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Tsipras ready to lead Greece again after securing mandate

Published 21/09/2015

Leader of the Greek radical-left Syriza party Alexis Tsipras waves to supporters as he arrives at the main party's election headquarters in central Athens on September 20, 2015. Greek conservative leader Vangelis Meimarakis on Sunday conceded defeat in a general election that returned leftwing Alexis Tsipras to power. With more than a third of the vote counted, Tsipras' Syriza party was on 35.46 percent to New Democracy's 28.26 percent. AFP PHOTO / ARIS MESSINISARIS MESSINIS/AFP/Getty Images
Leader of the Greek radical-left Syriza party Alexis Tsipras waves to supporters as he arrives at the main party's election headquarters in central Athens on September 20, 2015. Greek conservative leader Vangelis Meimarakis on Sunday conceded defeat in a general election that returned leftwing Alexis Tsipras to power. With more than a third of the vote counted, Tsipras' Syriza party was on 35.46 percent to New Democracy's 28.26 percent. AFP PHOTO / ARIS MESSINISARIS MESSINIS/AFP/Getty Images

Alexis Tsipras has received the formal mandate to form a government for the second time this year, after his left-wing Syriza party won Greece's elections with an unexpectedly wide margin.

Syriza's victory marks a personal triumph for Mr Tsipras, who served as prime minister between January and August - a tumultuous period that saw Greece's future in the 19-country eurozone come under real threat and strict banking controls imposed.

At 41, Mr Tsipras dominates Greek politics despite a major policy U-turn that saw him go against the anti-austerity platform that swept him to power in elections in January in return for a multi-billion bailout that keeps Greece in the eurozone.

Mr Tsipras, who has seen off both the main, centre-right opposition and his own party rebels, has said he will renew his pro-European coalition with the small, right-wing populist Independent Greeks (ANEL) party, which beat opinion polls to clear the three percent threshold required for representation in parliament.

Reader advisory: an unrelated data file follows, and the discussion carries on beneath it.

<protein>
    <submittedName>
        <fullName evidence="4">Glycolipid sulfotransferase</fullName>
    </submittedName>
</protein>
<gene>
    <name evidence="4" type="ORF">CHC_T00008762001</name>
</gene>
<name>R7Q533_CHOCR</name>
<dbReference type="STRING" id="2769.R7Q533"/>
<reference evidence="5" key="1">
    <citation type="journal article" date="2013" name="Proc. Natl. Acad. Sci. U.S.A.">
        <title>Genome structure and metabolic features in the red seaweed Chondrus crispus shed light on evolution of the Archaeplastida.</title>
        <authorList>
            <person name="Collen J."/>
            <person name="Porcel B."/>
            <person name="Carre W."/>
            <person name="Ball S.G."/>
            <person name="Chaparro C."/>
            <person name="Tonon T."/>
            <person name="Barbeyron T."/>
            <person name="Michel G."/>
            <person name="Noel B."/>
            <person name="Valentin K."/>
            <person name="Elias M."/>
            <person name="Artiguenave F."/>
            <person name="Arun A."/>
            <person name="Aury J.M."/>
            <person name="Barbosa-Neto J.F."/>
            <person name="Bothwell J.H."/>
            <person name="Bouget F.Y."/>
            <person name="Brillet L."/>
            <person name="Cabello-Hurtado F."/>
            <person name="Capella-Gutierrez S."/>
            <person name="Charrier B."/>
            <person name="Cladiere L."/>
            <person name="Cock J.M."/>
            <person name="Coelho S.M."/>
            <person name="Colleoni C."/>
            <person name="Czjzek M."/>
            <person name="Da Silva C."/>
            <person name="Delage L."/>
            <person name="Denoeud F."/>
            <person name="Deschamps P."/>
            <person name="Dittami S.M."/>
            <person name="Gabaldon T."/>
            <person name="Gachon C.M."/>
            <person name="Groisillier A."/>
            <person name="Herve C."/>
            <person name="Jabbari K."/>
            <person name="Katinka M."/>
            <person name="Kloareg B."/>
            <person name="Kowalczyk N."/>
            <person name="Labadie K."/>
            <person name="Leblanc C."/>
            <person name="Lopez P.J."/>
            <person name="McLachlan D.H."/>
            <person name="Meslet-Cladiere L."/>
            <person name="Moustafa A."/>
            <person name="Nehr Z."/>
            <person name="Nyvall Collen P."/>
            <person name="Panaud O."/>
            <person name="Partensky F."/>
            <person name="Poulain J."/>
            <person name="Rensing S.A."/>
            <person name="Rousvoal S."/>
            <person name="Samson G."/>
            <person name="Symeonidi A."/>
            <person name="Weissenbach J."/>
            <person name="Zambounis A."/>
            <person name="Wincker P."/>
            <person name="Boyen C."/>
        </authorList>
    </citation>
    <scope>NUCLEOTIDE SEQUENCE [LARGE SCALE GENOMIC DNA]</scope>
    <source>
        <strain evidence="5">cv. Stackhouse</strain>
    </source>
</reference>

The new government will have a small majority of just five seats, but, according to Mr Tsipras, is aiming to see out a four-year mandate.

"We now have the great opportunity, taking steady steps and using the four years of our mandate, to implement our main commitment, which is to give an honest fight and to shed our blood if necessary to stop our people bleeding further," he said after a meeting with ANEL leader Panos Kammenos.

Mr Kammenos himself promised a "progressive" administration that would build on the previous coalition's work, adding that the cabinet would be announced by Wednesday morning at the latest.

Congratulating Mr Tsipras, European Union President Donald Tusk said he hoped the election results "will now provide for the political stability necessary to face all the challenges at hand".

As well as noting Greece's own financial difficulties, Mr Tusk highlighted the immigration crisis that Europe is struggling to deal with. Greece has registered 260,000 refugees and economic migrants this year alone.

And the German government "will also work closely and in partnership with the new Greek government," spokesman Steffen Seibert told reporters in Berlin.

German Chancellor Angela Merkel spoke with Mr Tsipras by phone to congratulate him, and discussed the refugee issue Europe currently faces as well as other issues, Greek and German officials said.

European Commission President Jean-Claude Juncker also called Mr Tsipras to congratulate him, Greek officials said.

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